rides a wave of recycled seashells destined to become bedrock for new shellfish reefs
Simon Branigan rides a wave of recycled seashells destined to become bedrock for new shellfish reefs © Fiona Pepper/ABC

Food & Water Stories

Shuck don't chuck: Shell recycling project

Turning restaurant waste destined for landfill into new shellfish reefs

Growing native oysters for our reef restoration work can be a tricky business. In order to grow, juvenile oysters require a hard surface to settle on, preferably another oyster shell or something similar like a mussel or scallop shell. Historic dredge fishing removed much of the existing oyster shell from places like Port Phillip Bay in Victoria and Gulf St Vincent in South Australia. The resulting lack of hard shell substrate is one of the key factors preventing oyster reefs from re-establishing naturally in these areas.

Reinstating a natural cycle

To help reinvigorate this natural cycle, we set up a shell recycling project we call Shuck Don’t Chuck. Here’s how it works:

  • Firstly we collect used oyster, mussel and scallop shells from restaurants, venues and seafood wholesalers in areas alongside some of our reef restoration projects. 
  • Secondly, the shells are cured to kill off any diseases by laying them out in the sun for a few months. 
  • When they’re ready they are bagged up and taken to our reef restoration sites
  • Finally as part of the reef construction process, the tonnes of recycled shells are spread over limestone rubble we’ve already placed on the seafloor as a ‘settlement substrate’ for juvenile oysters to cement onto.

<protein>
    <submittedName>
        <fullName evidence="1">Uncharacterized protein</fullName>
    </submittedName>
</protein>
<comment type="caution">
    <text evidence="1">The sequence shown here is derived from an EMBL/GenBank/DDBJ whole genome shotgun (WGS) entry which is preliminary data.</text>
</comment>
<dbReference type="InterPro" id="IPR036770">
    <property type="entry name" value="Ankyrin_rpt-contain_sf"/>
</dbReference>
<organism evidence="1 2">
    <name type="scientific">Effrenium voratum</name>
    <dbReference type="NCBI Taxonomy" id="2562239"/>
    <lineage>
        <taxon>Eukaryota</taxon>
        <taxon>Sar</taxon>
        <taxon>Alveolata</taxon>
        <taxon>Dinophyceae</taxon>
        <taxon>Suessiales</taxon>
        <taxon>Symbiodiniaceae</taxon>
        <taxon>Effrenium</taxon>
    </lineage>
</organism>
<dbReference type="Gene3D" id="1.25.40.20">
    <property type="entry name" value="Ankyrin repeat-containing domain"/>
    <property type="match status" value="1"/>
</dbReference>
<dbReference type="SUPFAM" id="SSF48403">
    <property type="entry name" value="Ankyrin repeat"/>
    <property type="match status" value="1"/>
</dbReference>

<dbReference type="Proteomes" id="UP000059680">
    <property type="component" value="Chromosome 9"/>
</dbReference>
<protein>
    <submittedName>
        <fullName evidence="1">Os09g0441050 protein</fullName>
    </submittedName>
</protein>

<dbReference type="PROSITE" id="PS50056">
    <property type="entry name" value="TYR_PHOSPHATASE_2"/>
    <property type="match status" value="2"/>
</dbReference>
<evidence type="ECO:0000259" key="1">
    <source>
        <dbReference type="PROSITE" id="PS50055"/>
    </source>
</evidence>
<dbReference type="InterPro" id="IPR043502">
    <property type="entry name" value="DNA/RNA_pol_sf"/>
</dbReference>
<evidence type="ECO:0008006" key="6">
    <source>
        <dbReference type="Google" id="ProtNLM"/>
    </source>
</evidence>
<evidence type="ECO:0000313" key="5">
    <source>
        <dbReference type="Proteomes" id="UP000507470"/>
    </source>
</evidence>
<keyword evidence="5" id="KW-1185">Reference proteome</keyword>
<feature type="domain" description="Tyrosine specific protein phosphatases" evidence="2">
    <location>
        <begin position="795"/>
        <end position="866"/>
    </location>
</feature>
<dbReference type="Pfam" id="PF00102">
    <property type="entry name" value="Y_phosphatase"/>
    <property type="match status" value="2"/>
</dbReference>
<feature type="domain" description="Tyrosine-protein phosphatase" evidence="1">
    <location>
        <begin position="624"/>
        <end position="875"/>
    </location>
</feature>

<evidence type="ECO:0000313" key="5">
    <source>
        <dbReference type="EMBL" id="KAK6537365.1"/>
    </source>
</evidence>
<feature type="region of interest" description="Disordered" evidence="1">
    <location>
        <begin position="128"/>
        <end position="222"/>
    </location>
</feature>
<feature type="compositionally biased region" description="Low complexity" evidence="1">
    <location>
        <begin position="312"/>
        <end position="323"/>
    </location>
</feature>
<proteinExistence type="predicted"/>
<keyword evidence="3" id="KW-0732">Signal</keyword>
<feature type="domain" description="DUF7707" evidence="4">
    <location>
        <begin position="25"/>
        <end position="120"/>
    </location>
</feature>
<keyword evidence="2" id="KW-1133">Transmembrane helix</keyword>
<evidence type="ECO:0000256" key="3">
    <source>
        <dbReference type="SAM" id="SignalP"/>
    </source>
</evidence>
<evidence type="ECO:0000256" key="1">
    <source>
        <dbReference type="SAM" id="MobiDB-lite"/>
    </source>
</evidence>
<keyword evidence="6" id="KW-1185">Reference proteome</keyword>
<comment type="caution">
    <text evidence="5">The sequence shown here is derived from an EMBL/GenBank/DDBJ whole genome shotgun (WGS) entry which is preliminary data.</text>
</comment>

This technique has been used successfully by The Nature Conservancy in the United States and around the world for more than 15 years.

the process of using recycled shells for building new reefs
Shell Recycling the process of using recycled shells for building new reefs © TNC

Community involvement 

We’re always on the lookout for more hospitality venues in Geelong and Melbourne who’d be interested in joining the project to recycle their seafood shells. To find out more, please contact us

We’re proud to work on this project in partnership with Portland House Foundation, Brambles, Geelong Disabled Peoples Industries, Little Creatures Geelong, SUEZ, HSBC Australia, Mantzaris Fisheries, South Melbourne Markets, Advance Mussel Supplies, Barking Spider Visual Theatre, Dow Chemical Australia, Telegraph Hotel, Vue Group,  Collins Quarter and Il Nostro Posto on this exciting and impactful project.

Recycling shells from your plate When feasting on a steaming hot bowl of mussels, have you ever wondered what happens to all the leftover shells? Chances are they end up in landfill. Courtesy of the ABC's War on Waste series.